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J Neurooncol. 2002 Jan;56(1):69-78.

The utility of external beam radiation and intracystic 32P radiation in the treatment of craniopharyngiomas.

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The Pituitary Center at Vanderbilt, Vanderbilt University School of Medicine, Nashville, TN 37232-6303, USA.



The management of craniopharyngiomas has historically been controversial in terms of the extent of initial surgical resection and the use of additional treatments. Various options include radical excision versus a more conservative surgical approach followed by external beam radiation; most recently, intracystic 32P radiation has been used in selected patients.


We reviewed our experience with 25 patients with craniopharyngiomas treated between 1984 and 1999 to assess the effectiveness of external beam radiation and intracystic 32P radiation therapy in preventing progression and recurrence of local disease.


All patients underwent surgery as a component of initial therapy for their histologically-proven craniopharyngiomas. Fifteen patients additionally received external beam radiation. Forty-five percent of patients who underwent incomplete resections followed by external beam radiation required additional therapy. In contrast, 80% of patients who had incomplete resections without post-operative external beam radiation required further treatment. Seven patients had intracystic 32P colloid injections. Neither of the two patients receiving 32P intracystic radiation as part of their initial therapy needed further treatment. Only one of the five patients receiving 32P intracavitary radiation for disease progression following initial therapy required further intervention. Of the remaining four patients, three enjoyed responses to treatment and one had stable disease.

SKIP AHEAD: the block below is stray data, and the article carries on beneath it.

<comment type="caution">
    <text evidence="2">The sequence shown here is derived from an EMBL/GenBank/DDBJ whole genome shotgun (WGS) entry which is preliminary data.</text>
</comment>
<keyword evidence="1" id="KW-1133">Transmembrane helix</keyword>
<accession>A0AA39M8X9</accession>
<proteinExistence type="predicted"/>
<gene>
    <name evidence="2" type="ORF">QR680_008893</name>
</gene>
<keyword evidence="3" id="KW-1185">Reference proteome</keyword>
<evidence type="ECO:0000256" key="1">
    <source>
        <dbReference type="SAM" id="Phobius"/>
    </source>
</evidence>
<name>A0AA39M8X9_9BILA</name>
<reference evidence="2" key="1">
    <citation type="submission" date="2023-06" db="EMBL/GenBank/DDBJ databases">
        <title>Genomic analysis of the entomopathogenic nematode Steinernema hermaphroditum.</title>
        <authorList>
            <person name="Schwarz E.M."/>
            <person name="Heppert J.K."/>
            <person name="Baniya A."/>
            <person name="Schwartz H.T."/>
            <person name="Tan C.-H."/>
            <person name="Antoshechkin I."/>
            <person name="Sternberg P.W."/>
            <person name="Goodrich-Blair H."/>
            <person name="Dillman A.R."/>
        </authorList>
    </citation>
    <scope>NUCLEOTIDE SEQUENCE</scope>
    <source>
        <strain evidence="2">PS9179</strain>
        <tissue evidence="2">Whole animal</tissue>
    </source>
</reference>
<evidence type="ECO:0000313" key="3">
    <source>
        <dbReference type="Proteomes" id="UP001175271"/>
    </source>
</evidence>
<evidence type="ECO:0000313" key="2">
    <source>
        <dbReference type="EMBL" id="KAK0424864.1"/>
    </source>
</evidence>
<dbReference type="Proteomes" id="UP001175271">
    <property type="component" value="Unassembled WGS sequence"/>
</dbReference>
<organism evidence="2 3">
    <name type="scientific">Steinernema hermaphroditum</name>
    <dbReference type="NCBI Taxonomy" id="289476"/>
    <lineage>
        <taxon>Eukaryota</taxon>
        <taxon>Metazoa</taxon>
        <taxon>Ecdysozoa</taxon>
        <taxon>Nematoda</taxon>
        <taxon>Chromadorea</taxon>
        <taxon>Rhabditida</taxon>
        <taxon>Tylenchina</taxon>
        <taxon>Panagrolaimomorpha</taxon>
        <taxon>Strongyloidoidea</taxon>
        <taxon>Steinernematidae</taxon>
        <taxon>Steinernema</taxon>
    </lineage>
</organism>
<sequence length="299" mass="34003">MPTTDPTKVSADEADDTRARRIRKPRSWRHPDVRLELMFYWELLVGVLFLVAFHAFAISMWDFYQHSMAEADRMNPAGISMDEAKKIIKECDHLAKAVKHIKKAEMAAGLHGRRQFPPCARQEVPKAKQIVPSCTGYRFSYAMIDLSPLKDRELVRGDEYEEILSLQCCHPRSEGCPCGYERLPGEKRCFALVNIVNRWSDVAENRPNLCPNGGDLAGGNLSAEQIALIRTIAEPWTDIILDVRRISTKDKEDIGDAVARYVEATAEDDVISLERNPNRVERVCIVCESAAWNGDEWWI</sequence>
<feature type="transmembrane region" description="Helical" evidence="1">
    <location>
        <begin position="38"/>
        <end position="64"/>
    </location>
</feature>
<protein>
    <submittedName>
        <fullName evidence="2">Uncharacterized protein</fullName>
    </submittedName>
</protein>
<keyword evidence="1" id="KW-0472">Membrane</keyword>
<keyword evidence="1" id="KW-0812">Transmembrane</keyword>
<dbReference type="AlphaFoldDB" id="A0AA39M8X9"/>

Our observations support the use of external beam radiation for prevention of tumor progression in adults unable to receive a complete surgical resection. Our results additionally suggest that intracystic 32P radiation results in control of cystic components of craniopharyngiomas in the majority of cases.

[Indexed for MEDLINE]

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